Julian Robertson, founder of Tiger Management and intellectual father of Tiger Cubs such as Chase Coleman and Stephen Mandel, has stopped managing client money but continues to invest and his excellent track record, which made him a billionaire, indicates that investors should pay attention to what he’s doing. He is also closely followed in the financial media. Tiger filed its 13F for the second quarter and here are some trends that we have found in Robertson’s investment activity compared to earlier quarters:
Switching banks. Robertson closed his positions in PNC Financial Services and Wells Fargo (NYSE:WFC), which according to his first quarter 13F had been two of his top ten holdings, and cut his stake in Goldman Sachs (NYSE:GS) (which, again according to that 13F, had held the #2 slot) by over 60%. Some of the proceeds from these sales went to initiating a position of about 380,000 shares in JPMorgan Chase (NYSE:JPM). We argued earlier this month that JPMorgan Chase and Citigroup are better bets than Wells Fargo, and it appears that we were just a few months behind Robertson’s own thought process. JPMorgan is a value stock with a trailing P/E of 9, a forward P/E of 7, and a P/B ratio of 0.8. In its most recent quarter the bank reported moderate declines in revenue and earnings compared to the same period in 2011, but we think it is still a good buy. The bank also pays a 3.2% dividend yield and last month Jamie Dimon bought shares of his company; insider buys are generally bullish signals.
AIG. The federally rescued insurer, which carries a $60 billion market cap, saw Tiger Management initiate a position of about 520,000 shares in the second quarter of 2012. American International Group (NYSE:AIG) has gradually been getting attention as a value stock. While it’s quite possible that some bad assets on its books are in need of write-downs, it trades at 0.6 times the book value of its equity. This gives investors quite a bit of room for error and suggests that poor sentiment has pulled the stock price away from the company’s fundamental value. AIG reported a 27% increase in earnings last quarter compared to the same quarter a year ago. Sell-side analysts are also optimistic on the stock, as it trades at 10 times earnings estimates for 2013 and at a five-year PEG ratio of 0.4. We think that Robertson has seen enough good results from the company to conclude that it’s not as risky as the stock price implies, and that it is a good value at these levels.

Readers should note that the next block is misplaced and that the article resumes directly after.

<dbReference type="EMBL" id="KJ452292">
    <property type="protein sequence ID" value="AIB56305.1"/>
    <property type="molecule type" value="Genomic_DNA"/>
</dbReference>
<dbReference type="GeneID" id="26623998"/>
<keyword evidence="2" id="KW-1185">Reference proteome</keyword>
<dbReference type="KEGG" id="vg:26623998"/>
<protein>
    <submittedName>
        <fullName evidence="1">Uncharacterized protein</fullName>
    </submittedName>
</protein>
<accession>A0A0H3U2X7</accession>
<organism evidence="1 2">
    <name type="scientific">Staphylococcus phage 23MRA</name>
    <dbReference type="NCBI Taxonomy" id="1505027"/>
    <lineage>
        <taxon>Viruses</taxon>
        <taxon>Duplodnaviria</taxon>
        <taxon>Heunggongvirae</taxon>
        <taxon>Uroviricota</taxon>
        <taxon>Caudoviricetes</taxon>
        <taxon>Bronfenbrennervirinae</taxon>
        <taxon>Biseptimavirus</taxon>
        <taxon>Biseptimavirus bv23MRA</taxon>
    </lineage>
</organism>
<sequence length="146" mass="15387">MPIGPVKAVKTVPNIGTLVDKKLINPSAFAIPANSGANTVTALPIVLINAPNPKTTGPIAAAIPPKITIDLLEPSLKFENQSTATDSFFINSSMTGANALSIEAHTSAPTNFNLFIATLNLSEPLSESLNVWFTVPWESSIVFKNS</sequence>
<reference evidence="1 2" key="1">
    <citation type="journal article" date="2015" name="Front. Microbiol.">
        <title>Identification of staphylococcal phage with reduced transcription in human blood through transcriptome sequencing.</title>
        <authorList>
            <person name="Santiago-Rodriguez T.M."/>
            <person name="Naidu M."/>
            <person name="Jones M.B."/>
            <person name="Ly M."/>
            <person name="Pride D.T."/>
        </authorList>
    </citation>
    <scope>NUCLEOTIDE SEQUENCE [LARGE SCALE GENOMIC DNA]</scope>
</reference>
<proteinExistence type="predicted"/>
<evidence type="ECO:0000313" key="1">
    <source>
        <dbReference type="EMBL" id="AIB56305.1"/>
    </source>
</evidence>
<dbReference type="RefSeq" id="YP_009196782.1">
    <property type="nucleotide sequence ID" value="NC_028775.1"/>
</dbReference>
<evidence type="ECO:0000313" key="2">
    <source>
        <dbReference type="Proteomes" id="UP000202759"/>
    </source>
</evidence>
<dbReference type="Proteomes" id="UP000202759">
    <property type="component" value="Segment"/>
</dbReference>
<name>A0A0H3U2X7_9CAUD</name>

Qualcomm. Robertson increased his position in Qualcomm (NASDAQ:QCOM), which in the first quarter was one of the ten most popular technology stocks among hedge funds. Tiger now owns about 340,000 shares of the telecom company. Qualcomm had excellent results last quarter, reporting an increase in revenue of 28% and an increase in earnings of 17% compared to the same period the previous year. Wall Street analysts think that good growth will continue, providing earnings expectations which imply a forward price-to-earnings multiple of 15 (the trailing P/E is 18, itself a good level for a company which seems to be on a growth trend). As with AIG, Robertson’s thought process seems to be that even at low growth the company trades at a reasonable price, the business has been doing well recently, and it is expected to continue to do well in the future.
We still say that banks like JPMorgan are priced too low compared to Wells Fargo, and it is good to see that Robertson agrees with us on this point (as well as in relation to other banks that we may look at more closely in the future). We’re less sure about evaluations of AIG or Qualcomm, but on a quantitative basis they do look like value stocks and with one of the biggest names in finance buying in they could make good additions to a long portfolio as well.